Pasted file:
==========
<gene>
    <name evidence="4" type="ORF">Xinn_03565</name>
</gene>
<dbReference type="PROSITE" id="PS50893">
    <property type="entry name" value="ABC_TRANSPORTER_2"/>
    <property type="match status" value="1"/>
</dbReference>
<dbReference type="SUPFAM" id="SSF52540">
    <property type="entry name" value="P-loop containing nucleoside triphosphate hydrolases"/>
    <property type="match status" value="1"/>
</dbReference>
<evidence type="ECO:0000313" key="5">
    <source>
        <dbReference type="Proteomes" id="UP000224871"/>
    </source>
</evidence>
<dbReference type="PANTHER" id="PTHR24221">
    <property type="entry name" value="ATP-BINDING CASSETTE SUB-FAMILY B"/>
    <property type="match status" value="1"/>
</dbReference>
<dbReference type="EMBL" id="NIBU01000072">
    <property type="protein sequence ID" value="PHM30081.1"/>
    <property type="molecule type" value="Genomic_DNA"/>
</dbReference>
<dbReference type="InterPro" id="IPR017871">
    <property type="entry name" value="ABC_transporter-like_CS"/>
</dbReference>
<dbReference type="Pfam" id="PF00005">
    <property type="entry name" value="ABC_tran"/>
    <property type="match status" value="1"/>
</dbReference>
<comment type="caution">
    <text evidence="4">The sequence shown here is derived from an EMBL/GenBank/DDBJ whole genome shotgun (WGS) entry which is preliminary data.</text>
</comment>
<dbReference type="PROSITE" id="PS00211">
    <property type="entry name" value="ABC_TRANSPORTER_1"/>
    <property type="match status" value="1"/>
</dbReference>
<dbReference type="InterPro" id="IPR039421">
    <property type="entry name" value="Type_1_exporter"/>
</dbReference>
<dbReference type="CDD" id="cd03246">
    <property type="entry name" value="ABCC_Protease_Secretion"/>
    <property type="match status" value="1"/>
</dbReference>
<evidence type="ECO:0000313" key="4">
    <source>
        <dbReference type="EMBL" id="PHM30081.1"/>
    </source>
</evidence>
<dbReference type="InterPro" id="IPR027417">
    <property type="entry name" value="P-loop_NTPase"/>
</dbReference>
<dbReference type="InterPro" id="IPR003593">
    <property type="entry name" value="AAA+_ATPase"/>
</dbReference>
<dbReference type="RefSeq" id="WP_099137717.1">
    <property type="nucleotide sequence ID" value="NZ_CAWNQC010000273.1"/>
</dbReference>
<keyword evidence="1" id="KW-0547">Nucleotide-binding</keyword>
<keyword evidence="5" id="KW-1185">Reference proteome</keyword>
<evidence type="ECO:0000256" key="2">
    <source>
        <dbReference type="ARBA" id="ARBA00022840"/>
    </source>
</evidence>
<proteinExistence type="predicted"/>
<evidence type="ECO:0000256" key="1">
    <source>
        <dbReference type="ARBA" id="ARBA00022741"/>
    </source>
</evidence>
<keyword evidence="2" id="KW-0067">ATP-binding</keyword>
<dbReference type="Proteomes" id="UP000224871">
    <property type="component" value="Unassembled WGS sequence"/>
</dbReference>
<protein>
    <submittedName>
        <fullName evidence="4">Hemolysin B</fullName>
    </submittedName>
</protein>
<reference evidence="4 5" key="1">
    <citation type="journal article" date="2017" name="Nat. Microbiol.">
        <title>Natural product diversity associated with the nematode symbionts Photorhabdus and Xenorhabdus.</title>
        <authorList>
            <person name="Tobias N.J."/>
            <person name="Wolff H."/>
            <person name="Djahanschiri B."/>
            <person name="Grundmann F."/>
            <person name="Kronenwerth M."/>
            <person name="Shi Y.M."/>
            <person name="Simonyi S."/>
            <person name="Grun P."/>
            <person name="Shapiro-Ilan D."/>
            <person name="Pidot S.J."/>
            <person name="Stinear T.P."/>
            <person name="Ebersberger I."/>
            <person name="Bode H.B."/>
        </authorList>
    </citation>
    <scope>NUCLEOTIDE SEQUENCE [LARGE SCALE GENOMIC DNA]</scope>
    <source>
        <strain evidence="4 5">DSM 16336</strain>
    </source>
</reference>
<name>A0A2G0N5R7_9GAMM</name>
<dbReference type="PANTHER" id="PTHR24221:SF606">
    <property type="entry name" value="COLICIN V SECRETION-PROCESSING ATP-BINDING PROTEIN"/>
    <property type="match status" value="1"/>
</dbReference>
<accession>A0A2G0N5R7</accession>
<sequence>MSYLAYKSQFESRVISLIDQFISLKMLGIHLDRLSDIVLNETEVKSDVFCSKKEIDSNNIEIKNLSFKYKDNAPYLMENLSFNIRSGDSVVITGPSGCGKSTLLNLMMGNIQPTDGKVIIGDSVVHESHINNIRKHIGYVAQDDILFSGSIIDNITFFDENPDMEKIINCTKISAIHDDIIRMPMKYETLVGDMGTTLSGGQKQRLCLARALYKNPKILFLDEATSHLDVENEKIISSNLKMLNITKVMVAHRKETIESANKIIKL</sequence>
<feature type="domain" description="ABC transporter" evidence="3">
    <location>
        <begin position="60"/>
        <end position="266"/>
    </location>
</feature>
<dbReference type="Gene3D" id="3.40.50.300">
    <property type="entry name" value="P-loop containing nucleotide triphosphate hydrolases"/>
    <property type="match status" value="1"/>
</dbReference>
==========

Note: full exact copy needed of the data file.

<gene>
    <name evidence="4" type="ORF">Xinn_03565</name>
</gene>
<dbReference type="PROSITE" id="PS50893">
    <property type="entry name" value="ABC_TRANSPORTER_2"/>
    <property type="match status" value="1"/>
</dbReference>
<dbReference type="SUPFAM" id="SSF52540">
    <property type="entry name" value="P-loop containing nucleoside triphosphate hydrolases"/>
    <property type="match status" value="1"/>
</dbReference>
<evidence type="ECO:0000313" key="5">
    <source>
        <dbReference type="Proteomes" id="UP000224871"/>
    </source>
</evidence>
<dbReference type="PANTHER" id="PTHR24221">
    <property type="entry name" value="ATP-BINDING CASSETTE SUB-FAMILY B"/>
    <property type="match status" value="1"/>
</dbReference>
<dbReference type="EMBL" id="NIBU01000072">
    <property type="protein sequence ID" value="PHM30081.1"/>
    <property type="molecule type" value="Genomic_DNA"/>
</dbReference>
<dbReference type="InterPro" id="IPR017871">
    <property type="entry name" value="ABC_transporter-like_CS"/>
</dbReference>
<dbReference type="Pfam" id="PF00005">
    <property type="entry name" value="ABC_tran"/>
    <property type="match status" value="1"/>
</dbReference>
<comment type="caution">
    <text evidence="4">The sequence shown here is derived from an EMBL/GenBank/DDBJ whole genome shotgun (WGS) entry which is preliminary data.</text>
</comment>
<dbReference type="PROSITE" id="PS00211">
    <property type="entry name" value="ABC_TRANSPORTER_1"/>
    <property type="match status" value="1"/>
</dbReference>
<dbReference type="InterPro" id="IPR039421">
    <property type="entry name" value="Type_1_exporter"/>
</dbReference>
<dbReference type="CDD" id="cd03246">
    <property type="entry name" value="ABCC_Protease_Secretion"/>
    <property type="match status" value="1"/>
</dbReference>
<evidence type="ECO:0000313" key="4">
    <source>
        <dbReference type="EMBL" id="PHM30081.1"/>
    </source>
</evidence>
<dbReference type="InterPro" id="IPR027417">
    <property type="entry name" value="P-loop_NTPase"/>
</dbReference>
<dbReference type="InterPro" id="IPR003593">
    <property type="entry name" value="AAA+_ATPase"/>
</dbReference>
<dbReference type="RefSeq" id="WP_099137717.1">
    <property type="nucleotide sequence ID" value="NZ_CAWNQC010000273.1"/>
</dbReference>
<keyword evidence="1" id="KW-0547">Nucleotide-binding</keyword>
<keyword evidence="5" id="KW-1185">Reference proteome</keyword>
<evidence type="ECO:0000256" key="2">
    <source>
        <dbReference type="ARBA" id="ARBA00022840"/>
    </source>
</evidence>
<proteinExistence type="predicted"/>
<evidence type="ECO:0000256" key="1">
    <source>
        <dbReference type="ARBA" id="ARBA00022741"/>
    </source>
</evidence>
<keyword evidence="2" id="KW-0067">ATP-binding</keyword>
<dbReference type="Proteomes" id="UP000224871">
    <property type="component" value="Unassembled WGS sequence"/>
</dbReference>
<protein>
    <submittedName>
        <fullName evidence="4">Hemolysin B</fullName>
    </submittedName>
</protein>
<reference evidence="4 5" key="1">
    <citation type="journal article" date="2017" name="Nat. Microbiol.">
        <title>Natural product diversity associated with the nematode symbionts Photorhabdus and Xenorhabdus.</title>
        <authorList>
            <person name="Tobias N.J."/>
            <person name="Wolff H."/>
            <person name="Djahanschiri B."/>
            <person name="Grundmann F."/>
            <person name="Kronenwerth M."/>
            <person name="Shi Y.M."/>
            <person name="Simonyi S."/>
            <person name="Grun P."/>
            <person name="Shapiro-Ilan D."/>
            <person name="Pidot S.J."/>
            <person name="Stinear T.P."/>
            <person name="Ebersberger I."/>
            <person name="Bode H.B."/>
        </authorList>
    </citation>
    <scope>NUCLEOTIDE SEQUENCE [LARGE SCALE GENOMIC DNA]</scope>
    <source>
        <strain evidence="4 5">DSM 16336</strain>
    </source>
</reference>
<name>A0A2G0N5R7_9GAMM</name>
<dbReference type="PANTHER" id="PTHR24221:SF606">
    <property type="entry name" value="COLICIN V SECRETION-PROCESSING ATP-BINDING PROTEIN"/>
    <property type="match status" value="1"/>
</dbReference>
<accession>A0A2G0N5R7</accession>
<sequence>MSYLAYKSQFESRVISLIDQFISLKMLGIHLDRLSDIVLNETEVKSDVFCSKKEIDSNNIEIKNLSFKYKDNAPYLMENLSFNIRSGDSVVITGPSGCGKSTLLNLMMGNIQPTDGKVIIGDSVVHESHINNIRKHIGYVAQDDILFSGSIIDNITFFDENPDMEKIINCTKISAIHDDIIRMPMKYETLVGDMGTTLSGGQKQRLCLARALYKNPKILFLDEATSHLDVENEKIISSNLKMLNITKVMVAHRKETIESANKIIKL</sequence>
<feature type="domain" description="ABC transporter" evidence="3">
    <location>
        <begin position="60"/>
        <end position="266"/>
    </location>
</feature>
<dbReference type="Gene3D" id="3.40.50.300">
    <property type="entry name" value="P-loop containing nucleotide triphosphate hydrolases"/>
    <property type="match status" value="1"/>
</dbReference>